It will be here in the blink of an eye. In a year filled with pandemics and amplified racial injustice and healthcare disparities and intense election politics, it is hard to imagine what Advent could be like in 2020. It almost breaks one’s heart to try and imagine it.
Each year the holiday season taps into grief. This year it will be amplified.
Every year Advent raises questions of justice. This year it will be magnified.
Year upon year Advent asks of us our best words, and our deepest silences, and our most inspiring images. This year we need all of that and more.
The church does not have the best track record of getting its resources in line with its values. I cannot tell you how many churches I attend as part of my research or as a casual visitor in the last dozen years, where I find myself shocked at the lack of inclusive language for humanity and God.
And white Christians in the US are deeply complicit in racist politics and behavior. We are far from an honest understanding of who Jesus was. Farther still, perhaps, from who we are called to be in the world. Laying down white Christian privilege means prioritizing the voices and lives of Black people, honoring Indigenous Peoples, listening to people of color, advocating for immigrants, guarding the rights and learning from lesbian, gay, bisexual, transgender and queer identifying folks. This is our work. Our shared work. And yet all the other crises going on make it easy to believe we don’t have the energy for all of that.
I’m not suggesting that we are to overextend our life energy. Not at all. I’m saying we need to realign it. The world needs us to find joy in what we do in how we show up for each other. That is the kind of ADVENT we need: one that approaches all of our work and life as a matter of deep listening and being present… to all flesh.
Restore and Resolve
This year we want to share a resource for Advent that will help us see and believe in just and sustainable change. The decisions to act with justice and to be open to the fullness of humanity are built into these resources. That is because Rev. Mary Elizabeth Hill Hanchey and Artist Carlye Daugird imagined and brought to life values that we need this year. Here is our conversation with them about Advent and what we need in 2020.
Let’s keep laying these images and words of justice into our lives. Let them accumulate into a preponderance of evidence that gives us hope and possibility for changing our life together. The beloved community may feel out of reach. Yet hope remains. With God all manner of things are possible.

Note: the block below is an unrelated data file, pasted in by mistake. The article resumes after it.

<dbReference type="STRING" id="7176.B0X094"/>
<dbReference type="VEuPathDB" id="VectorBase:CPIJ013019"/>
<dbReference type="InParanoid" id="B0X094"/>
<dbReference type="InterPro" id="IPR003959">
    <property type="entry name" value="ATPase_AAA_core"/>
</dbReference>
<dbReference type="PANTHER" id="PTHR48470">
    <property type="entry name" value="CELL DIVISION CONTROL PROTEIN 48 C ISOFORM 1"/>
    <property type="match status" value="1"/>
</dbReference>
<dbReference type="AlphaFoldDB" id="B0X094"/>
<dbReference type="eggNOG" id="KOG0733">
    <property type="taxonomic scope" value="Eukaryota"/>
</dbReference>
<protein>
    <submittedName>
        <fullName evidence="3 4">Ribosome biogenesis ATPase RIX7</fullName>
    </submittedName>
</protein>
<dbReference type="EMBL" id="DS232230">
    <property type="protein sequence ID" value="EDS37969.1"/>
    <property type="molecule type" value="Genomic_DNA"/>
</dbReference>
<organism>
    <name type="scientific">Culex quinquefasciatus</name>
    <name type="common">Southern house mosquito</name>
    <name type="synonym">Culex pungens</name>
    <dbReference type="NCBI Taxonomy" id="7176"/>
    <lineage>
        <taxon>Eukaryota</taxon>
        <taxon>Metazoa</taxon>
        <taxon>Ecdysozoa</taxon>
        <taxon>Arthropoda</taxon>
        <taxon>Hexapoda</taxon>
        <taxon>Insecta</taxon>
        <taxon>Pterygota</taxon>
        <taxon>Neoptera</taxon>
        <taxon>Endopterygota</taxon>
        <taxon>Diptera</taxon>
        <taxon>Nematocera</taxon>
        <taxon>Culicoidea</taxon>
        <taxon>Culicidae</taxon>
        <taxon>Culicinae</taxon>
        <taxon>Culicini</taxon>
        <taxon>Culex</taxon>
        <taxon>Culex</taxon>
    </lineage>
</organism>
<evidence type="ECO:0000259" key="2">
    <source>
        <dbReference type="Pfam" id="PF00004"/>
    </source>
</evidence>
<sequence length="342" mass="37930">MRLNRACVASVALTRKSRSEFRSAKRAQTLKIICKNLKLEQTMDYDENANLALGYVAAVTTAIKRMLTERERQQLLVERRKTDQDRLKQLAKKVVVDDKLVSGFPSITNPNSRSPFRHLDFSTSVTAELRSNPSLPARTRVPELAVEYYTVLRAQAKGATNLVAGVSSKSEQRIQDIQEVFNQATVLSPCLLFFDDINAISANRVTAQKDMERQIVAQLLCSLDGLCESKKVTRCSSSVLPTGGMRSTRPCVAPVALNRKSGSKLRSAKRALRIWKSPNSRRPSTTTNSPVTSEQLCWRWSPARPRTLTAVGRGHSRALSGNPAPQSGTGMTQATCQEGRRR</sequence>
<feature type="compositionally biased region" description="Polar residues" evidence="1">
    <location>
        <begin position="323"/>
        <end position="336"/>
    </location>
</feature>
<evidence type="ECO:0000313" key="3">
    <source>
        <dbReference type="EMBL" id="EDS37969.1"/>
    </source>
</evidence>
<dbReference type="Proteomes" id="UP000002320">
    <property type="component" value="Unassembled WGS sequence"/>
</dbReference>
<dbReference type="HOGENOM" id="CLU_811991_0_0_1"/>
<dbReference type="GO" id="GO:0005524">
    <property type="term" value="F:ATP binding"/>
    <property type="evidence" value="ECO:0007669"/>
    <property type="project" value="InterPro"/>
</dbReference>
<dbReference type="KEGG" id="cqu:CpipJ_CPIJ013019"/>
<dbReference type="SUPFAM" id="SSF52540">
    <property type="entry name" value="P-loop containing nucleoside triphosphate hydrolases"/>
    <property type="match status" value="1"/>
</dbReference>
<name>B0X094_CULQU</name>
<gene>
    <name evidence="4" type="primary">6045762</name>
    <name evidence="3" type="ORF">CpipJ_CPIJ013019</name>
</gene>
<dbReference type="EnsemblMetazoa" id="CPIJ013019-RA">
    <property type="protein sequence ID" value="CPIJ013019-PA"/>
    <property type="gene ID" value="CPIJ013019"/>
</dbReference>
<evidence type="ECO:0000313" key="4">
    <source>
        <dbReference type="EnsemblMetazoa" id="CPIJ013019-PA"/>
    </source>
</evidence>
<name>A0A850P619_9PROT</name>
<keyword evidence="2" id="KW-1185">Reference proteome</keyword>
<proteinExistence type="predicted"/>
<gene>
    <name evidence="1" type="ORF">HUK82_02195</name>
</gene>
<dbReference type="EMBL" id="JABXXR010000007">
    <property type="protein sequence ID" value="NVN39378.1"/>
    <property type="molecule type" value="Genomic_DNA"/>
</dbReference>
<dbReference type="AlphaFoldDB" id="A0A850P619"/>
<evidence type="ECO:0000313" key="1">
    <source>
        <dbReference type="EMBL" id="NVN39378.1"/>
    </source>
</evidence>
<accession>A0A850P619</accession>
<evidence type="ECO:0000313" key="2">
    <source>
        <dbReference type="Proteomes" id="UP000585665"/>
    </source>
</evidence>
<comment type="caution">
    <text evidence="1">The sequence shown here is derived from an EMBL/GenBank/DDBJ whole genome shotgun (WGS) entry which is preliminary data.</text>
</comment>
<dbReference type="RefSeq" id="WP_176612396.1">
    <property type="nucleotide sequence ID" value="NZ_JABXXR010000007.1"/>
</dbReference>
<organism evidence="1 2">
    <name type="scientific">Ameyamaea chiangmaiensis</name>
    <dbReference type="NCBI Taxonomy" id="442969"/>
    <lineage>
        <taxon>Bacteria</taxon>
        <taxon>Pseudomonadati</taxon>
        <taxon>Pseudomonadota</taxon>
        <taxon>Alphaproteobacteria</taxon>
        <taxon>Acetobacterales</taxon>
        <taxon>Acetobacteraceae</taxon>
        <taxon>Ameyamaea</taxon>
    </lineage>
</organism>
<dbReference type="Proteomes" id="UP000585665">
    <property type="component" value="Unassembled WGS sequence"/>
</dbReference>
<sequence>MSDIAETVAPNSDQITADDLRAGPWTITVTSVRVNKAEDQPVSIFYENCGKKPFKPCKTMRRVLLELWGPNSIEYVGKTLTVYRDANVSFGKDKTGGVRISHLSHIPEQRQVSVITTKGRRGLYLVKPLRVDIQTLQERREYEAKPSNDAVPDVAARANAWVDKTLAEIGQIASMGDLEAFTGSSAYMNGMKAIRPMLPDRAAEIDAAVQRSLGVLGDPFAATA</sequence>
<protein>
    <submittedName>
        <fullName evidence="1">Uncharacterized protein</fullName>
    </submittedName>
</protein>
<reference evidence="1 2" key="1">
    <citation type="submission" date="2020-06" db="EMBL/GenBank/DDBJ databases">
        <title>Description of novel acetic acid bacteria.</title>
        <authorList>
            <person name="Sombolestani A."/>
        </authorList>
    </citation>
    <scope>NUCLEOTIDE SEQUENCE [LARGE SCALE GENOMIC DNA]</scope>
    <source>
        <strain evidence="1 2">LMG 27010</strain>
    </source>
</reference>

Maybe I’m waxing too idealistic or pie-in-the-sky. But I can say for myself three decades of changing language for God and humanity to be inclusive rather than gender-exclusive has changed my way of seeing and being in the world. The language that keeps white privilege in place is even sneakier and harder to identify. To melt the iron cages of racial injustice means changing our language, images and the narratives to undo white supremacy thinking.
Mary Elizabeth and Carlye are making their contribution to shifting our imagination. They are helping us this year to acknowledge both the changes we are facing and comfort in the narratives of God’s enduring love. They are helping us to see both past and future in new ways through the resources curated for Advent this year.
I’m excited to share them with you. I hope you will consider buying, sharing, and utilizing these resources with your congregation as well as using them in your home.
For a chance to win your own set of Advent. Restore. Resolve resources:
1) follow these accounts on Instagram:
2) write an instagram post about Advent, tagging these accounts and another friend. You will be entered!
If you join us for updates from Three Minute Ministry Mentor, then you will also receive a free download of our Advent Resources for 2020. This round up includes music, devotionals, greeting cards, books and children’s activities.